Lacona – Mac Launcher with Natural Language Support

What was once a neat concept, the launcher is now a dime a dozen, especially in a Mac world. There are tons of alternatives to launchers, both free and paid, and everybody seems to have settled in with their favorite choice. Mac OS X even comes with its own launcher – Spotlight. So, if you are a developer, creating yet another Mac launcher might not be the best thing to do, unless you have something better than other launchers up on your sleeve, like Lacona does.

Lacona is a brand new free launcher for Mac, fresh from the Kickstarter campaign. It’s still in Beta stage with many kinks to iron out, but the app is already fully functional. If you are still looking for alternatives or willing to try out something new, you should try Lacona. You’ll find a few pleasant surprises.

There’s nothing special in the installation process. You download the zipped file from the official website, unzip it, and open the app. The first time you use the app it will ask you to move it to the “Applications” folder.

Lacona -mte- Move to Applications folder

The first thing that you need to do before using Lacona is to open the app’s “Preferences” from the menubar.

Lacona -mte- Open Preferences

There are a couple of things you need to do. First, open the “General Settings” and make sure that the “Launch at Login” option is checked. Second, set the keyboard shortcuts that you want to use to summon Lacona. The default shortcut is “Option + Space,” but you can use other combinations.

Lacona -mte- Preferences General

There are other things that you can customize from the Preferences such as the “Application Directories,” but unless you know what you are doing, it’s better to leave it alone.

Lacona -mte- Preferences Applications

You can add custom “Search Engines” if you want to.

Lacona -mte- Preferences Web Search

One of the drawbacks of most launchers is the lack of support for natural language. You need to use a particular set of commands instead of your natural way of speaking. While this might be good to avoid mistakes, sometimes you can do something faster, more efficiently, and less machine-like if you use natural language.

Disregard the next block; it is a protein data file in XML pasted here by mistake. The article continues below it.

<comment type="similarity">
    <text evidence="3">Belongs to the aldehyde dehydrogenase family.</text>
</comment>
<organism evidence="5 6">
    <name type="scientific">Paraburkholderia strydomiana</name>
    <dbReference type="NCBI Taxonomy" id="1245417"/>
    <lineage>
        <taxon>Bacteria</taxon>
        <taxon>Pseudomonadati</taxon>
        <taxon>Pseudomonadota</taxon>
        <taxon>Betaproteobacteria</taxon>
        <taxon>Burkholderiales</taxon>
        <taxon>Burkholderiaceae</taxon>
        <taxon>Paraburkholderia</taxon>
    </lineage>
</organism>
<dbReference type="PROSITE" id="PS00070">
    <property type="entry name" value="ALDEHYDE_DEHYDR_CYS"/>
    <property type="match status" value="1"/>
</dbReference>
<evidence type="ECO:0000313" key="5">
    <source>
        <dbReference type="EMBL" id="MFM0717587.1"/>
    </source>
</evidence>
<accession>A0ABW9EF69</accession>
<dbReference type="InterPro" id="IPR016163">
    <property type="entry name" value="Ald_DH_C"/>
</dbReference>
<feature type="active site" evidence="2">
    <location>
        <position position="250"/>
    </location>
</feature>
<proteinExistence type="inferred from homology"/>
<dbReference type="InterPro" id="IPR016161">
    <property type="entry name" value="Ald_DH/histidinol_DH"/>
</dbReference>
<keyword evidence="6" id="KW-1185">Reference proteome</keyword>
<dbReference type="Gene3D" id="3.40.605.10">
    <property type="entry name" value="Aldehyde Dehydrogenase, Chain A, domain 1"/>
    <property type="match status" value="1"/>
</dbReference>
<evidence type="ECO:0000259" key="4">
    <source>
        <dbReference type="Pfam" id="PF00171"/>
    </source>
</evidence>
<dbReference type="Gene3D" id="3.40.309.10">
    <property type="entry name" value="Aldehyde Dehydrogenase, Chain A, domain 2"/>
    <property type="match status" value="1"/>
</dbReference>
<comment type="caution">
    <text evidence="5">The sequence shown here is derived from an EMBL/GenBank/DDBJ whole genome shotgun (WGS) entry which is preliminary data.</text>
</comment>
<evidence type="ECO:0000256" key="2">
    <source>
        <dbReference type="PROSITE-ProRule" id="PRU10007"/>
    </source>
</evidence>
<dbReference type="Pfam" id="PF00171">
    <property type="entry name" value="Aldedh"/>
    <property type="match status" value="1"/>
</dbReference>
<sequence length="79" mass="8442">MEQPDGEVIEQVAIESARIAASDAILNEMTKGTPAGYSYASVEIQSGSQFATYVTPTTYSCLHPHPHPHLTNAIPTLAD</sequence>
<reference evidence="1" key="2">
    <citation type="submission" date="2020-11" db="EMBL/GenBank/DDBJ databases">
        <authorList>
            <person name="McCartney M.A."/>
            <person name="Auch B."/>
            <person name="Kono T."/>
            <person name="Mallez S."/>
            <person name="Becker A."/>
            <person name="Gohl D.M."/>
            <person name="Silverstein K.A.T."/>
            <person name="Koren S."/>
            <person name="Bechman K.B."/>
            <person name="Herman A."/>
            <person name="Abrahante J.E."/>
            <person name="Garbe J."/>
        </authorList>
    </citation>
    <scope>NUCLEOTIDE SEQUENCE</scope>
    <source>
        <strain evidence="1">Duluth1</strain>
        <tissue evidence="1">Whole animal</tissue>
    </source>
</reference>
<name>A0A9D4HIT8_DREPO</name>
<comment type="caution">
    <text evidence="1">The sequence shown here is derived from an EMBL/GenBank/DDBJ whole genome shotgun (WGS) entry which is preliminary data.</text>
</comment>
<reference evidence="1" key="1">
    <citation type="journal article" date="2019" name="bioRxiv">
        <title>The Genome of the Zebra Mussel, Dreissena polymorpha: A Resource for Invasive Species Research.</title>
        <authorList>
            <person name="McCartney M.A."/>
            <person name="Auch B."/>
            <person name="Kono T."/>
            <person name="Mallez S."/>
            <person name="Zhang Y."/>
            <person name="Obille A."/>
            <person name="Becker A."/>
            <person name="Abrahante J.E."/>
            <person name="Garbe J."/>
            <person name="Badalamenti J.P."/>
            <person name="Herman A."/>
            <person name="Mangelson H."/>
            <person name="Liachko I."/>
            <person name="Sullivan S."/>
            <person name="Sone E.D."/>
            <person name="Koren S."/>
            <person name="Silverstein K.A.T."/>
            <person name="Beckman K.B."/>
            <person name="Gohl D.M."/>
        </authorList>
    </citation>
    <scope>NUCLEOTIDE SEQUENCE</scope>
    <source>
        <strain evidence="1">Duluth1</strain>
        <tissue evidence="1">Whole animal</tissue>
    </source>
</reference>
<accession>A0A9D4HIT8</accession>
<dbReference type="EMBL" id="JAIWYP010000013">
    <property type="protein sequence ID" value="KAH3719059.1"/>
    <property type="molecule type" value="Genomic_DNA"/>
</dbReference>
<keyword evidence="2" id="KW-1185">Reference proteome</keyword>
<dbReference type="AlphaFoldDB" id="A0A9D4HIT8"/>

For example, to create a schedule for a meeting this upcoming Friday at 11 in the morning, you need to open the Calendar, add a new entry, fill in all the fields, and click Save. Lacona’s support for natural language allows you to do that quickly by typing “schedule a meeting this Friday at 11 a.m.

Lacona -mte- schedule meeting

Being still in the beta stage, this natural language support is not perfect yet. There are many commands that Lacona still doesn’t understand. But the app will help you get around by giving you suggestions while you are typing.

Another surprise that I found while taking Lacona for a ride is its ability to do multiple things at once. For example, by typing “send email to A and B and C about Subject” will create an email addressed to those three people with that particular subject. You can also open multiple apps with this command.

Lacona -mte- Open Multiple

This ability is still limited to do things with one app. For example, you can’t create a reminder and email the reminder using one command. But hopefully this feature will be added in a future version.

I’m starting to like using Lacona to create quick reminders without having to open any apps. For example something like the following..

Lacona -mte- Yoga reminder

You can find out more examples of what Lacona can do on its website.

There are things that Lacona should be able to do before it can replace the default launcher on your Mac. I found out that it can’t do a quick calculation or find a quick word definition without opening the Dictionary. But nobody says you can’t use both. Set up different shortcut keys to summon Lacona and then your default launcher, and you’ll have the best of both worlds.

Have you tried Lacona? Tell us what you think in the comments below.

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